Thursday, January 10, 2008

New Poetry by Ray Liversidge

Things to (and not to) do

A found poem from a notebook of Edna St Vincent Millay

For Jordie Albiston

Care for nothing except poetry.
Keep everything from mind but this.
Forget that you exist.

Even if suffering torment speak in voice
with no hint of pain. Keep corners
of mouth up. Cry as little as possible.

Disguise feelings when You-Know Who(m)
is in room. Have many lovers.
Remember things to do for Eugen.

Go out of doors every day. Putty
up holes where bees get into garage.
Put panes in several windows.

Exercise will-power in all things.
Have a drink, sometimes.
Never leave the syringe about.

Don’t become sloppy in anything,
in thinking, in dress,
in anything. Don’t fool yourself.

- Ray Liversidge 2008


He woke still lying on top of her, and knew by her breathing that she was asleep. Their lovemaking had been brief and – as she liked to say – sweet; then sleep had quickly overtaken them though neither of them were tired. She was on her back and bore his full weight in her groin as he had fallen at an angle so that his upper body lay lightly across her chest and his head rested sideways on the pillow above her shoulder. This meant that their faces were almost touching and that his view of her profile was from below the level of the lobe of her ear. Rapid eye movement and the occasional twitching of limbs suggested she was dreaming. Her hair had fallen so that the pinna of her ear was covered. In the moonlight the exposed portion of ear looked like the bottom half of a face. With every quiver of eye and limb her ear wriggled ever so slightly so that the auditory canal looked like a mouth attempting to speak. If – as she said – he had been distant of late he hadn’t noticed until now. He lifted his head from the pillow and whispered three words into her ear. She woke.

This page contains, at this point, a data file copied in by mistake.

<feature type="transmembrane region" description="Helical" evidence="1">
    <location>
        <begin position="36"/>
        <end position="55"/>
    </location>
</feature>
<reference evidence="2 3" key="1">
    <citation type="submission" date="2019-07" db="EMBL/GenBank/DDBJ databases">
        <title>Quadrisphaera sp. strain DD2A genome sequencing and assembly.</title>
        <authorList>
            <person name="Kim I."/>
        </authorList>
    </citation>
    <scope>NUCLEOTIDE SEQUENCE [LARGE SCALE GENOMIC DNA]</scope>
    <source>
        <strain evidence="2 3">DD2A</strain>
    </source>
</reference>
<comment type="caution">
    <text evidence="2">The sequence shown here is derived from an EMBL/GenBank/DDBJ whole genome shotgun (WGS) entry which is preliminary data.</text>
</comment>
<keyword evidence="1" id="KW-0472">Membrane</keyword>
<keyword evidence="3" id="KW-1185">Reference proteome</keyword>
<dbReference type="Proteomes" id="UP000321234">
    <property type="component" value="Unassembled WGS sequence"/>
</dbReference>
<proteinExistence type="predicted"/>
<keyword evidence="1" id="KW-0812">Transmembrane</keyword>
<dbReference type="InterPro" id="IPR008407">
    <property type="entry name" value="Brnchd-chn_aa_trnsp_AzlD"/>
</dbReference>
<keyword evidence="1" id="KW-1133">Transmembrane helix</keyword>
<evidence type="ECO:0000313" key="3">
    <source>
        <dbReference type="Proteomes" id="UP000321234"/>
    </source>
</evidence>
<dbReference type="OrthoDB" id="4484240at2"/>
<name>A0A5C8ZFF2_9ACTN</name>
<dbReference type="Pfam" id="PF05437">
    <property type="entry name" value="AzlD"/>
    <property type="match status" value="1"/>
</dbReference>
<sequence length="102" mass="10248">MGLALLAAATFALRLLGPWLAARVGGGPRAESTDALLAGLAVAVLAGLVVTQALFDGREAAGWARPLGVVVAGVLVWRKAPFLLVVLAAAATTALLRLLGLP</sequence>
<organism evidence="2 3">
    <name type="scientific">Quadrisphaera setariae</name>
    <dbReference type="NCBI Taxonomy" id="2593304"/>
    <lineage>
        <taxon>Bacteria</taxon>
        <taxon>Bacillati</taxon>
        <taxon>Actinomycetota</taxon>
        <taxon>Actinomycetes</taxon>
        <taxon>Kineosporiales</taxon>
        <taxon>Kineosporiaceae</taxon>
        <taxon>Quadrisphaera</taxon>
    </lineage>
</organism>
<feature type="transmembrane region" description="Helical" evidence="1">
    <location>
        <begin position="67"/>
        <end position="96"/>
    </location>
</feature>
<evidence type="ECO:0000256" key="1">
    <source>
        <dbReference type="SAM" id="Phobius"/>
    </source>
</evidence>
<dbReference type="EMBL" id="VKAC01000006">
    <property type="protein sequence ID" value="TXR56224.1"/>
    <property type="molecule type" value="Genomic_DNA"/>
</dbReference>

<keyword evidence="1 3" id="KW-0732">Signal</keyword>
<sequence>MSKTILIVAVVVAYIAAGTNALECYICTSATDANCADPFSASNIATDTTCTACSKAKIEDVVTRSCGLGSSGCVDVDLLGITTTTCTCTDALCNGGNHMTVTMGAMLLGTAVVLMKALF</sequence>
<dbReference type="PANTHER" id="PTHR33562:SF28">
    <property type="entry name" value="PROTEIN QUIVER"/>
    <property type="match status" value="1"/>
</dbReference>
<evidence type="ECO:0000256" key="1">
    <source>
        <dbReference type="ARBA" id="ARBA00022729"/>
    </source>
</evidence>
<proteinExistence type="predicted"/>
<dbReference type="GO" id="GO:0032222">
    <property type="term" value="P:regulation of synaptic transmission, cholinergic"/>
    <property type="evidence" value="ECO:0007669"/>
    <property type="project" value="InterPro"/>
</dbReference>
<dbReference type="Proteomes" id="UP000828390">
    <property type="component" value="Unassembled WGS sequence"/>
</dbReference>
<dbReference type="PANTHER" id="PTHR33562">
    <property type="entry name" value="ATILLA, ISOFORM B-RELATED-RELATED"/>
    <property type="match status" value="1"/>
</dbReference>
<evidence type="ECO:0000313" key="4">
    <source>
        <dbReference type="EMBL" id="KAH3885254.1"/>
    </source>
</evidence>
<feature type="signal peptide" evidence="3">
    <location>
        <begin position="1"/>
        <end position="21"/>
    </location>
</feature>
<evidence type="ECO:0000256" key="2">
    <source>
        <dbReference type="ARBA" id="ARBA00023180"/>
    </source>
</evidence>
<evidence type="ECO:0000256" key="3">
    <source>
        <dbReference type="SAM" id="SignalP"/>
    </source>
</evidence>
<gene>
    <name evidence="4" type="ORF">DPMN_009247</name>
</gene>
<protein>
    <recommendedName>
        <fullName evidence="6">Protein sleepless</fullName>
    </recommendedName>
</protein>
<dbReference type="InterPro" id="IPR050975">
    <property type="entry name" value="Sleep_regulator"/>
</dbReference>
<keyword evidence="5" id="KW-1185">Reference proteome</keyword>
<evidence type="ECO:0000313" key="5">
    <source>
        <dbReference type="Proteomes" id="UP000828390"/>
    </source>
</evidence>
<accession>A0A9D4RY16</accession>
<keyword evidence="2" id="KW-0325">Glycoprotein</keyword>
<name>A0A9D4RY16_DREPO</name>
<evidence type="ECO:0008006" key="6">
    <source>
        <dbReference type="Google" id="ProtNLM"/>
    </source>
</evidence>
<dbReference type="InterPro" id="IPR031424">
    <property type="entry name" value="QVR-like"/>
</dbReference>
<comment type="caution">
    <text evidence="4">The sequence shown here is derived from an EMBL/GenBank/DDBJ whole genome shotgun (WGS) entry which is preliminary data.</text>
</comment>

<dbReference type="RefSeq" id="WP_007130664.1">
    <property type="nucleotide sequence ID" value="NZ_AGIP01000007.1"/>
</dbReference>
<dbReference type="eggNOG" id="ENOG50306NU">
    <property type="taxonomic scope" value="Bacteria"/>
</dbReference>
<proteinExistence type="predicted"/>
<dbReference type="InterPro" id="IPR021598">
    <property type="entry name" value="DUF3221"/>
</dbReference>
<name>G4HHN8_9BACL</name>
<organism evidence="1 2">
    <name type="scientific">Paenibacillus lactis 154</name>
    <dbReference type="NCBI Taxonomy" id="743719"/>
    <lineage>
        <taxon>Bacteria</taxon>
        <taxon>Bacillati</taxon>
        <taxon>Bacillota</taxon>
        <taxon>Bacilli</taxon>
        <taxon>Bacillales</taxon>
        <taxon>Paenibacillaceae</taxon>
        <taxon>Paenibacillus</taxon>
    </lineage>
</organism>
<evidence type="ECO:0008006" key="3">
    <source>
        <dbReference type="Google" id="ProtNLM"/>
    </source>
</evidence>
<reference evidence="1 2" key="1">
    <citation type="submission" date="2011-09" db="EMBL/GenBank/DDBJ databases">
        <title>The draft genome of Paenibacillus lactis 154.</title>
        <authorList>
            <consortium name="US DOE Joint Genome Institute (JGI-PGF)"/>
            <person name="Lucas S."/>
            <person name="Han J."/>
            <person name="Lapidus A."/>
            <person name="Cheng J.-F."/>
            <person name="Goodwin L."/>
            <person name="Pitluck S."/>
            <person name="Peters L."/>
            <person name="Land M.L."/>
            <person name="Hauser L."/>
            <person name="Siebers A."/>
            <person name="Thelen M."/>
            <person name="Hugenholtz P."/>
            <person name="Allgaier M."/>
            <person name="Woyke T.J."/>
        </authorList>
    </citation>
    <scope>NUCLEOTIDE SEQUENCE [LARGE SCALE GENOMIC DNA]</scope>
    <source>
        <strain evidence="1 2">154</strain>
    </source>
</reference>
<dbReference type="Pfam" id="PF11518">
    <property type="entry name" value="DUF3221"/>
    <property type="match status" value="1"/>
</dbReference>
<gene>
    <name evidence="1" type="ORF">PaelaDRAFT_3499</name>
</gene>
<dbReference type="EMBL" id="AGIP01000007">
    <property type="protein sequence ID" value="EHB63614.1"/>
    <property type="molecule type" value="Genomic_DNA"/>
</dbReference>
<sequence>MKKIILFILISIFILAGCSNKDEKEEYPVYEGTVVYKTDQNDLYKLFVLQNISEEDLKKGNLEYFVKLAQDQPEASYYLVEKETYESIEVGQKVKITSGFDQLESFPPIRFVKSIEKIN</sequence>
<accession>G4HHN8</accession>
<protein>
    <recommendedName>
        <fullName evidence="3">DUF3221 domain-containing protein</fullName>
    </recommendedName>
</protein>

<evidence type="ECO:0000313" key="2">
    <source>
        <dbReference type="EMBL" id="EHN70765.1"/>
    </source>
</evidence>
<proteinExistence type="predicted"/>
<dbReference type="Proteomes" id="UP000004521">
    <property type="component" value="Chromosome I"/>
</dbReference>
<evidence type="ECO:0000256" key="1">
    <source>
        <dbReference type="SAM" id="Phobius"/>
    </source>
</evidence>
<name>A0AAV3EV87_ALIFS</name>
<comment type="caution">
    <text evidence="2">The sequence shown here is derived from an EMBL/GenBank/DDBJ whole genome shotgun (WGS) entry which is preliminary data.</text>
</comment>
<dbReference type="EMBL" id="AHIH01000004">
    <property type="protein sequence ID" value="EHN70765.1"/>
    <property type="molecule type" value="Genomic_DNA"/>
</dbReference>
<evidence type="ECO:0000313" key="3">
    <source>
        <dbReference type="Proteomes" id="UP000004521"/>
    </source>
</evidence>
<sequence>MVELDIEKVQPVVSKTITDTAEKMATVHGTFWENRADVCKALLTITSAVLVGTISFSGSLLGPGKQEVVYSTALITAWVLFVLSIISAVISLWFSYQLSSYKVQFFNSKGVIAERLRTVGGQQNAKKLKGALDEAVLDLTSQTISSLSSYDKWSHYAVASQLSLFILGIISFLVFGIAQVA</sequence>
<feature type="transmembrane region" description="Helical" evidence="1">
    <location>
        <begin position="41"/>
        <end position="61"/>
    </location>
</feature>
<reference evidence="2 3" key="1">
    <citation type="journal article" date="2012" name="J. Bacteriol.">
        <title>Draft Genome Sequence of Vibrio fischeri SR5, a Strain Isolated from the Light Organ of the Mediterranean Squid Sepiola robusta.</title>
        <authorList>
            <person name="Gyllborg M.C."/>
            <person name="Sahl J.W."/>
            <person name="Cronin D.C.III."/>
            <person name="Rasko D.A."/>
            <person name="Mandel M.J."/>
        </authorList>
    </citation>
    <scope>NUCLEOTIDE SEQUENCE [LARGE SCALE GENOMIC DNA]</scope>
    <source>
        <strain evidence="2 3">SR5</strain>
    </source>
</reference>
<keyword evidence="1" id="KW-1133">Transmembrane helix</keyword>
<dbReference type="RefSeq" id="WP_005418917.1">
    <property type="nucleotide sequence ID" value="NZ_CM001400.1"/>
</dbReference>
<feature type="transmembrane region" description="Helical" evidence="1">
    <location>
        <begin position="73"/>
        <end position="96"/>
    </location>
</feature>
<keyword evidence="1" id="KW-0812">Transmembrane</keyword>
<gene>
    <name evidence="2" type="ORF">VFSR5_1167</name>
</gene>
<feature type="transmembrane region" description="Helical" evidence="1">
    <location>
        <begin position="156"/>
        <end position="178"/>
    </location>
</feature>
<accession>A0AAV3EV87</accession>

- Ray Liversidge 2008

Ray Liversidge arrived back in Melbourne in November 2007 after travelling to the UK and Ireland on a reading tour. His first book ‘Obeying the Call’ was published in 2003. His verse novel ‘The Barrier Range’, which draws on the expeditions of early Australian explorers Burke and Wills, and Charles Sturt, appeared in 2006. He is currently working on another manuscript on the work and lives of dead poets.

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